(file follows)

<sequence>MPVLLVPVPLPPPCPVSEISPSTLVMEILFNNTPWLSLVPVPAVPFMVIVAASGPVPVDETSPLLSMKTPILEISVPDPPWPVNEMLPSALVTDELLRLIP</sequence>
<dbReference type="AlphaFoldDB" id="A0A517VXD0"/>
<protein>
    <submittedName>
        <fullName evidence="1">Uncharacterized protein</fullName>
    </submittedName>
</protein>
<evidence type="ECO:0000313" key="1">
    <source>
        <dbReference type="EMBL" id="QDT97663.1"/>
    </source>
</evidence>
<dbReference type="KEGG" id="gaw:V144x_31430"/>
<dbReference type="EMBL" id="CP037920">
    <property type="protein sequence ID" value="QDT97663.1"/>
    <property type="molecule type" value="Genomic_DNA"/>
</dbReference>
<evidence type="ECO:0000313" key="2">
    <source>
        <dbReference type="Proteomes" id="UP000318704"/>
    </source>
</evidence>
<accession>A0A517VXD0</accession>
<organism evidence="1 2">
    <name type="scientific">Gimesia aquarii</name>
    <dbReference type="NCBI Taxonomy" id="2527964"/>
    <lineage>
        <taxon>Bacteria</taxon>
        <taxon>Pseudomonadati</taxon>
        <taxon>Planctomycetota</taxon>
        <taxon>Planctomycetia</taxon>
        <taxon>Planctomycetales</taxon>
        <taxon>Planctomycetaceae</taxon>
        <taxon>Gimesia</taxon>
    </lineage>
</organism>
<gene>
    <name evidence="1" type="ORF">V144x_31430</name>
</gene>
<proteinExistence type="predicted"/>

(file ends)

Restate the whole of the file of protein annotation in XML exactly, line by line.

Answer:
<sequence>MPVLLVPVPLPPPCPVSEISPSTLVMEILFNNTPWLSLVPVPAVPFMVIVAASGPVPVDETSPLLSMKTPILEISVPDPPWPVNEMLPSALVTDELLRLIP</sequence>
<dbReference type="AlphaFoldDB" id="A0A517VXD0"/>
<protein>
    <submittedName>
        <fullName evidence="1">Uncharacterized protein</fullName>
    </submittedName>
</protein>
<evidence type="ECO:0000313" key="1">
    <source>
        <dbReference type="EMBL" id="QDT97663.1"/>
    </source>
</evidence>
<dbReference type="KEGG" id="gaw:V144x_31430"/>
<dbReference type="EMBL" id="CP037920">
    <property type="protein sequence ID" value="QDT97663.1"/>
    <property type="molecule type" value="Genomic_DNA"/>
</dbReference>
<evidence type="ECO:0000313" key="2">
    <source>
        <dbReference type="Proteomes" id="UP000318704"/>
    </source>
</evidence>
<accession>A0A517VXD0</accession>
<organism evidence="1 2">
    <name type="scientific">Gimesia aquarii</name>
    <dbReference type="NCBI Taxonomy" id="2527964"/>
    <lineage>
        <taxon>Bacteria</taxon>
        <taxon>Pseudomonadati</taxon>
        <taxon>Planctomycetota</taxon>
        <taxon>Planctomycetia</taxon>
        <taxon>Planctomycetales</taxon>
        <taxon>Planctomycetaceae</taxon>
        <taxon>Gimesia</taxon>
    </lineage>
</organism>
<gene>
    <name evidence="1" type="ORF">V144x_31430</name>
</gene>
<proteinExistence type="predicted"/>